Corporatism and the Ghost of the Third Way

45 Pages Posted: 10 Dec 2010 Last revised: 30 Jan 2013

See all articles by Randall Morck

Randall Morck

University of Alberta - Department of Finance and Statistical Analysis; National Bureau of Economic Research (NBER); European Corporate Governence Institute; Asian Bureau of Finance and Economic Research

Bernard Yin Yeung

National University of Singapore - Business School

Multiple version iconThere are 2 versions of this paper

Date Written: November 25, 2010

Abstract

An economic system called corporatism arose in the late 19th century, promoted by Anti-Cartesian French intellectuals dismayed at the "disenchantment of the world" Weber attributed to capitalism and by a Roman Catholic church equally dismayed with both liberalism and socialism. Corporatism recognizes the innate inequality of human beings, and their need for secure places in a legitimate hierarchy and thus puts the police power of the state behind officially sanctioned Corporations, elite-controlled industrial group cartels empowered to set wages, prices, employment, and quotas, to regulate entry, and to limit imports. Corporatism was to end the class struggle by guaranteeing workers their accustomed jobs and incomes, and by delegating traditional authority through a principle of subsidiarity. We argue that countries that adopted corporatism most fully – those with Roman Catholic majorities or French-educated elites – experienced substantial financial development reversals and retain legacy Corporatist institutions that continue to retard financial development and growth.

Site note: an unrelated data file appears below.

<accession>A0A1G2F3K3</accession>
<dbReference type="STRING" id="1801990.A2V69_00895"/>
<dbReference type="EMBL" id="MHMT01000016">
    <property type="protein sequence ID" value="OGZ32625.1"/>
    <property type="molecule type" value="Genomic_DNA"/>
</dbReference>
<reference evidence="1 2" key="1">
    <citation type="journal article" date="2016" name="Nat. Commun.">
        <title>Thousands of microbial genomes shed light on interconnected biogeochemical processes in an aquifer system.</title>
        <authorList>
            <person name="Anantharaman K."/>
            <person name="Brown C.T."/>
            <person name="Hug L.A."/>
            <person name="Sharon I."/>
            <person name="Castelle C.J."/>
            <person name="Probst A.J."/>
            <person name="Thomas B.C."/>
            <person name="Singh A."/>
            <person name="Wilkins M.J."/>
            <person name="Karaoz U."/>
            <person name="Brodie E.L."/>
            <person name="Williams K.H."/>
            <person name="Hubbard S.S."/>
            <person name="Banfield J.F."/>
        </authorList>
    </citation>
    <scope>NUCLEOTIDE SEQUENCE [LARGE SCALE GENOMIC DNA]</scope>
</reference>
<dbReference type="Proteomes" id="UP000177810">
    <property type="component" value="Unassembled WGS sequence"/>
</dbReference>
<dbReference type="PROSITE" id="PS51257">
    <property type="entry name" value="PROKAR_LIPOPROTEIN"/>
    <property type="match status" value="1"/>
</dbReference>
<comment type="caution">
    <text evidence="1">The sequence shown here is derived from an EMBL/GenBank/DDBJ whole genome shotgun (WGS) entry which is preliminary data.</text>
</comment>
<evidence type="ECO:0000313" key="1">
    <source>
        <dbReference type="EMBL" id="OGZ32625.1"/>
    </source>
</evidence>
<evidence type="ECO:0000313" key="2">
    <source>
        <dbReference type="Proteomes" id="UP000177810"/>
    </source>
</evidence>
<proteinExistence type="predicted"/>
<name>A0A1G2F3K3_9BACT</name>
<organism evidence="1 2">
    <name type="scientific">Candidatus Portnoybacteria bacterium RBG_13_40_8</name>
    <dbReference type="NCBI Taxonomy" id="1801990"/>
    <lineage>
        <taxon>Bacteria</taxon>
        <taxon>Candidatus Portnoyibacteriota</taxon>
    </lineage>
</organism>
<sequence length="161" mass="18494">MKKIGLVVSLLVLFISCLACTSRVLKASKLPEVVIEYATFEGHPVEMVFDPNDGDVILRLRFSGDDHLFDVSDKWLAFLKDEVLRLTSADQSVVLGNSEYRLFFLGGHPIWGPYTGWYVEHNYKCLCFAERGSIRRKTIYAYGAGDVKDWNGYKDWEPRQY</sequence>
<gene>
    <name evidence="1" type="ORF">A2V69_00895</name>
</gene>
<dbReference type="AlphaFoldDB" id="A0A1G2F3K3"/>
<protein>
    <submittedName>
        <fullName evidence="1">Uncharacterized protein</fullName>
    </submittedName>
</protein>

Keywords: legal origin, great reversals, financial development, facism, corporatism, sundicatism, Roman Catholic socail teachings, ethics

JEL Classification: G0, B19, B29, J0, L52, N2, P49, Z12

Suggested Citation

Morck, Randall K. and Yeung, Bernard Yin, Corporatism and the Ghost of the Third Way (November 25, 2010). Available at SSRN: https://ssrn.com/abstract=1722350 or http://dx.doi.org/10.2139/ssrn.1722350

Randall K. Morck (Contact Author)

University of Alberta - Department of Finance and Statistical Analysis ( email )

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National Bureau of Economic Research (NBER)

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European Corporate Governence Institute ( email )

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Asian Bureau of Finance and Economic Research ( email )

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Bernard Yin Yeung

National University of Singapore - Business School ( email )

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Singapore, 119245
Singapore
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65 6779 1365 (Fax)

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